Love Death Circus – Chapter 28

The Euro Zone

Two days later, Willa Woods’ face is a mask of amazement. “George actually said you could pay your half of the December rent in January?

Yeah. Worked out pretty well. I guess he got a little star struck when I mentioned Cirque du Soleil.”

Frank Singer is being liberal with the phrase “star struck.” What their landlord actually said was, “What the hell is certs da sole?”

I’m amazed George had even heard of Cirque.”

Definitely. He knows the shows and the business side, too.”

After twenty minutes of sitting at George’s desktop showing him videos and articles on Forbes and, George had said, “OK, they’re a big outfit, lot of money and good looking babes. What do they want with you?”

So, now that you’ve got a gig with a big shot show, George is suddenly Mr. Nice Guy Landlord? If I’d have known that’s all it takes, I would have auditioned for Cirque 20 years ago.”

Maybe he’s always dreamed of running away with a circus and this was a way to live his dream vicariously.”

Frank had pulled out a hardcopy of the Corteo contract, all 45 pages of it, and George had read through the whole thing. “Looks legit. Six months, and the pay’s pretty good. But you’re asking me to break my golden rule of landlording.”

“I know, I’m only—”

“Hold your horses, I’m about to make you an offer you can’t refuse. The wife and me are taking one of those river cruises around Germany this summer. Her people are from there. And you can help me out. Send me a hundred Euro bill every month, on top of the rent checks. Simple. And a hell of a deal for you – six hundred bucks, plus postage, to get me to break my golden rule of landlording.”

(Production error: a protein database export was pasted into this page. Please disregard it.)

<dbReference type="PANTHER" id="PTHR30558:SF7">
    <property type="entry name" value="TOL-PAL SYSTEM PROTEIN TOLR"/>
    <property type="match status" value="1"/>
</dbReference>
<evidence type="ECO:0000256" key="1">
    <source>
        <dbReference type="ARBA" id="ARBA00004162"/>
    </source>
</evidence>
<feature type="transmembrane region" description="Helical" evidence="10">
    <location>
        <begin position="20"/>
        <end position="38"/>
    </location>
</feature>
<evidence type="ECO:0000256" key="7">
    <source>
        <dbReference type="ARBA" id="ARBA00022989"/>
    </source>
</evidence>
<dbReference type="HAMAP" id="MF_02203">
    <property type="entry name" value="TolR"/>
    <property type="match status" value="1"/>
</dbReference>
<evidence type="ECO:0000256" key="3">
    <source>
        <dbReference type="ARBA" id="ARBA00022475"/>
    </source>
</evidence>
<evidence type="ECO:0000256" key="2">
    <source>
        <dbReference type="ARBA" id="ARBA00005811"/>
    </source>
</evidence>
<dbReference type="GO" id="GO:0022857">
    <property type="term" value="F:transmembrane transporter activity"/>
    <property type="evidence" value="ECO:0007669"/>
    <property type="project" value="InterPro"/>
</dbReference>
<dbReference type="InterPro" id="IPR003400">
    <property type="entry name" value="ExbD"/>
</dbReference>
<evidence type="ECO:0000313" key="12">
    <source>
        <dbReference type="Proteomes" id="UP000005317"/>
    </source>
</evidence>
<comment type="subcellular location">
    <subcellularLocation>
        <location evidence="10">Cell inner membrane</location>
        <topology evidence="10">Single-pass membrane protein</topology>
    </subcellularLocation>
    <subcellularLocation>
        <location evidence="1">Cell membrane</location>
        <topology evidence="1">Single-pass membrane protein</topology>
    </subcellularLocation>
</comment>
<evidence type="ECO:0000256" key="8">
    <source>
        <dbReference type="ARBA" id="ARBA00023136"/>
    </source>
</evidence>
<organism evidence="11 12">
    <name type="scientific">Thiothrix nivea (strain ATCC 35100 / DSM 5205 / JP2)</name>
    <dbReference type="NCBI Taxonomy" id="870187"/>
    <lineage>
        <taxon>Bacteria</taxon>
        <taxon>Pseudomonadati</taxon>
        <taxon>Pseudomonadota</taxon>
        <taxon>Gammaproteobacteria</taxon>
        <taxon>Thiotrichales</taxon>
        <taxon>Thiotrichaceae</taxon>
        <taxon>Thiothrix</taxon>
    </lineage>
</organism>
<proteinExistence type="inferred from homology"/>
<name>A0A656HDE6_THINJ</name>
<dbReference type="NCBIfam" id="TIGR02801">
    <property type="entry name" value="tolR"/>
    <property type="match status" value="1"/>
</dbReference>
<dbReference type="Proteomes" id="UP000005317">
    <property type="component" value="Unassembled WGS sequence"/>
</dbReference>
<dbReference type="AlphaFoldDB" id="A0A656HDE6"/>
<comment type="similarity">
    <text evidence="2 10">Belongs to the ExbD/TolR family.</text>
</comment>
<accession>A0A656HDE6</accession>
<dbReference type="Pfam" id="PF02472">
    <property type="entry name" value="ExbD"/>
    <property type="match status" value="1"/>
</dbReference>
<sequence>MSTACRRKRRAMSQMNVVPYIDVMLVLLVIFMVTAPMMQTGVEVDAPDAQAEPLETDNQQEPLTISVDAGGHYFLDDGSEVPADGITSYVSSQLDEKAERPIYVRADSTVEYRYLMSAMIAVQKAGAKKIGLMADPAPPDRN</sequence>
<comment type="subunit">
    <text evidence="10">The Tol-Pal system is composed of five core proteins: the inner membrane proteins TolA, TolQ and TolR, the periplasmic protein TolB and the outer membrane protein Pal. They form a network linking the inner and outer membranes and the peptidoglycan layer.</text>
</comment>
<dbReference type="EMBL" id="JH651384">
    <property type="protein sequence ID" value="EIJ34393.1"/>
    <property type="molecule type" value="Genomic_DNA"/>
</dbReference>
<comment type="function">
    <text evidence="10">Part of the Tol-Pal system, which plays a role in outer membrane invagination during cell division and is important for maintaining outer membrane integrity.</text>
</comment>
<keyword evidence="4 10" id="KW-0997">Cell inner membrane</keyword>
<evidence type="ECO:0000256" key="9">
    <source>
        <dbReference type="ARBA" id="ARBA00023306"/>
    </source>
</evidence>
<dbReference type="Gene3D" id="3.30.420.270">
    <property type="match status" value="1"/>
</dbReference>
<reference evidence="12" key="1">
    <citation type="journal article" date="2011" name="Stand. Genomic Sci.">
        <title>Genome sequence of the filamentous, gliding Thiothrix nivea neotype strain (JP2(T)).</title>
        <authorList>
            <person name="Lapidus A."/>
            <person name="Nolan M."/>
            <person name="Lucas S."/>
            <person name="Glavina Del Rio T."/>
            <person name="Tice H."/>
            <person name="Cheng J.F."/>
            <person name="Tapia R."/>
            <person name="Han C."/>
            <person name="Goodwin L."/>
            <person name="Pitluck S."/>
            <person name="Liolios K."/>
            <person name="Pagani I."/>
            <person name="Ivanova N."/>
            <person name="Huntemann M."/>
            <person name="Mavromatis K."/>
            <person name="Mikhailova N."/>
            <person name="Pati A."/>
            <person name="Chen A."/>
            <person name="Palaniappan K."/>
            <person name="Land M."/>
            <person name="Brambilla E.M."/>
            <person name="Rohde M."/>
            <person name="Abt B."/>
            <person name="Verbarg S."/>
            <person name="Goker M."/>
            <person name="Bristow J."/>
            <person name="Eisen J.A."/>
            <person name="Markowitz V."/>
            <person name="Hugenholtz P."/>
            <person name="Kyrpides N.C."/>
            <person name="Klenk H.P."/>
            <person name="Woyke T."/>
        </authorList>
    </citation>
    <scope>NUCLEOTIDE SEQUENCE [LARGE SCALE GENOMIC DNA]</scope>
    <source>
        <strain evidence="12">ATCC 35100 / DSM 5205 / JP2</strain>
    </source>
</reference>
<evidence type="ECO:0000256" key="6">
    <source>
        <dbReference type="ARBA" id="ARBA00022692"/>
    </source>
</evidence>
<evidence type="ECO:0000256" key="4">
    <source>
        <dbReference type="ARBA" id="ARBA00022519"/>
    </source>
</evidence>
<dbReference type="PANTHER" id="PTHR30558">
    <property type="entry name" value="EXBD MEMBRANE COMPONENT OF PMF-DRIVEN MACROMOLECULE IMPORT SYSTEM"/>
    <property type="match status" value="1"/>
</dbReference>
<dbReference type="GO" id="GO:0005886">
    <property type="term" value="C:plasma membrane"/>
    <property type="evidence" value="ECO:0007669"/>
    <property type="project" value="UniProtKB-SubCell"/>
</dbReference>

“Actually, Euros are worth more than—”

“Frank, you’re the one who’s begging me to let him pay his rent 31 days late!”

And George never went into his rant, ‘You’re making my life so miserable! I’m just going to sell the place!’ Or threaten to evict us or jack up the rent?

No. He was cool.”

What George said, as he led Frank to the door, was, “Don’t talk about our deal with anyone, got it? And don’t ever ask to pay late again. Understood?” And as Frank walked down the steps toward his car, George called after him, “I’m glad Willa’s feeling better. She’s good people. But don’t for a moment think I won’t throw her ass out on the street if you forget to send me those Euros.”

Frank is packed and ready to go to Paris with four days to spare. He has Eurosfinally signed the contract after a lot of frantic back and forth between his lawyer and Cirque du Soleil. He has brushed up on his kindergarten French, washed all his clothes, bought six old-style airmail envelopes with par avion right there on the front, addressed each one to George the landlord and arranged for his show fees to be direct deposited into Willa’s account. She had argued that he would need the money on tour but Frank was firm – he could live on his cash per diem and she would have his half of the rent right there in the bank on the first of every month. No hassles with George and definitely no eviction. “I’ll get the rest of my money when I’m home in June or you can use it for emergencies.”

There won’t be any emergencies; I’m done with emergencies. But if you’re going to throw a temper tantrum, I’ll take good care of your hard earned cash while you’re off conquering Europe.”

©2020 Jeff Raz | ISBN 978-0-9979048-3-3